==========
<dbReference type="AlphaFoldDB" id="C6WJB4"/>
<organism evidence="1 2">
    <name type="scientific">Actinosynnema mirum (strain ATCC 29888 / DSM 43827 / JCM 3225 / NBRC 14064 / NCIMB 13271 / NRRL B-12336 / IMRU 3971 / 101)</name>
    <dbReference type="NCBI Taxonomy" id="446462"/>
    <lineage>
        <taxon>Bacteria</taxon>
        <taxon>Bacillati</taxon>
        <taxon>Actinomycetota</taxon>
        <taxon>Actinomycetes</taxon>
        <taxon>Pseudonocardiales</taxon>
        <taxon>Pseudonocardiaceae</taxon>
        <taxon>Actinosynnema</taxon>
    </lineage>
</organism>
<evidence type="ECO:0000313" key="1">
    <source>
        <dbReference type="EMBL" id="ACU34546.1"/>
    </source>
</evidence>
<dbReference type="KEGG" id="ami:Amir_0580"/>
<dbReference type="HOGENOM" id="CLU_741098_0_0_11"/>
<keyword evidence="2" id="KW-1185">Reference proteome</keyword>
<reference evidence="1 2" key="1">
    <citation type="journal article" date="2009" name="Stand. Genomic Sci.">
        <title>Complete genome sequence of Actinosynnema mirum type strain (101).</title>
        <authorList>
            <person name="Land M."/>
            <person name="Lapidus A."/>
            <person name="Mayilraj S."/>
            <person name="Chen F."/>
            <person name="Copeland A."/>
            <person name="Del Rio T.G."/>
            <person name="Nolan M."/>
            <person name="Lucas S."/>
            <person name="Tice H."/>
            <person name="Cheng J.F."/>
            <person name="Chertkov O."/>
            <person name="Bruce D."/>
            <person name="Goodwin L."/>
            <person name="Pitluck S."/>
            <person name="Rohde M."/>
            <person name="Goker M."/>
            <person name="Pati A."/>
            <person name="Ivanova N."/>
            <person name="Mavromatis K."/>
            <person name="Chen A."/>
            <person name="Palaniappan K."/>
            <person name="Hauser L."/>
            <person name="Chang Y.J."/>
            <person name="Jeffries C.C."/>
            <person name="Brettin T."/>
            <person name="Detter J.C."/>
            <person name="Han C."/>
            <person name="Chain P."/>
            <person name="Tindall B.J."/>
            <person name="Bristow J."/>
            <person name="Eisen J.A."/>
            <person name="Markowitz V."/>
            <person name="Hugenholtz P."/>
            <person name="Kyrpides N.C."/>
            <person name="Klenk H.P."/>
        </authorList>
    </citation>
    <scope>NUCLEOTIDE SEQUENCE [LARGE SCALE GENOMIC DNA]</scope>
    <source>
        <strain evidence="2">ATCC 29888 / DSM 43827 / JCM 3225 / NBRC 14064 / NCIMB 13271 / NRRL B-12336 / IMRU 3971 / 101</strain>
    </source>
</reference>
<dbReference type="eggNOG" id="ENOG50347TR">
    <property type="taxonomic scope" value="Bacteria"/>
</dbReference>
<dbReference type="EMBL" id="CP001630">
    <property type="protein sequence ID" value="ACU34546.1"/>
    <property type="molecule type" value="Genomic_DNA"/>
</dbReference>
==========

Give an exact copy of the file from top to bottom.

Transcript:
<dbReference type="AlphaFoldDB" id="C6WJB4"/>
<organism evidence="1 2">
    <name type="scientific">Actinosynnema mirum (strain ATCC 29888 / DSM 43827 / JCM 3225 / NBRC 14064 / NCIMB 13271 / NRRL B-12336 / IMRU 3971 / 101)</name>
    <dbReference type="NCBI Taxonomy" id="446462"/>
    <lineage>
        <taxon>Bacteria</taxon>
        <taxon>Bacillati</taxon>
        <taxon>Actinomycetota</taxon>
        <taxon>Actinomycetes</taxon>
        <taxon>Pseudonocardiales</taxon>
        <taxon>Pseudonocardiaceae</taxon>
        <taxon>Actinosynnema</taxon>
    </lineage>
</organism>
<evidence type="ECO:0000313" key="1">
    <source>
        <dbReference type="EMBL" id="ACU34546.1"/>
    </source>
</evidence>
<dbReference type="KEGG" id="ami:Amir_0580"/>
<dbReference type="HOGENOM" id="CLU_741098_0_0_11"/>
<keyword evidence="2" id="KW-1185">Reference proteome</keyword>
<reference evidence="1 2" key="1">
    <citation type="journal article" date="2009" name="Stand. Genomic Sci.">
        <title>Complete genome sequence of Actinosynnema mirum type strain (101).</title>
        <authorList>
            <person name="Land M."/>
            <person name="Lapidus A."/>
            <person name="Mayilraj S."/>
            <person name="Chen F."/>
            <person name="Copeland A."/>
            <person name="Del Rio T.G."/>
            <person name="Nolan M."/>
            <person name="Lucas S."/>
            <person name="Tice H."/>
            <person name="Cheng J.F."/>
            <person name="Chertkov O."/>
            <person name="Bruce D."/>
            <person name="Goodwin L."/>
            <person name="Pitluck S."/>
            <person name="Rohde M."/>
            <person name="Goker M."/>
            <person name="Pati A."/>
            <person name="Ivanova N."/>
            <person name="Mavromatis K."/>
            <person name="Chen A."/>
            <person name="Palaniappan K."/>
            <person name="Hauser L."/>
            <person name="Chang Y.J."/>
            <person name="Jeffries C.C."/>
            <person name="Brettin T."/>
            <person name="Detter J.C."/>
            <person name="Han C."/>
            <person name="Chain P."/>
            <person name="Tindall B.J."/>
            <person name="Bristow J."/>
            <person name="Eisen J.A."/>
            <person name="Markowitz V."/>
            <person name="Hugenholtz P."/>
            <person name="Kyrpides N.C."/>
            <person name="Klenk H.P."/>
        </authorList>
    </citation>
    <scope>NUCLEOTIDE SEQUENCE [LARGE SCALE GENOMIC DNA]</scope>
    <source>
        <strain evidence="2">ATCC 29888 / DSM 43827 / JCM 3225 / NBRC 14064 / NCIMB 13271 / NRRL B-12336 / IMRU 3971 / 101</strain>
    </source>
</reference>
<dbReference type="eggNOG" id="ENOG50347TR">
    <property type="taxonomic scope" value="Bacteria"/>
</dbReference>
<dbReference type="EMBL" id="CP001630">
    <property type="protein sequence ID" value="ACU34546.1"/>
    <property type="molecule type" value="Genomic_DNA"/>
</dbReference>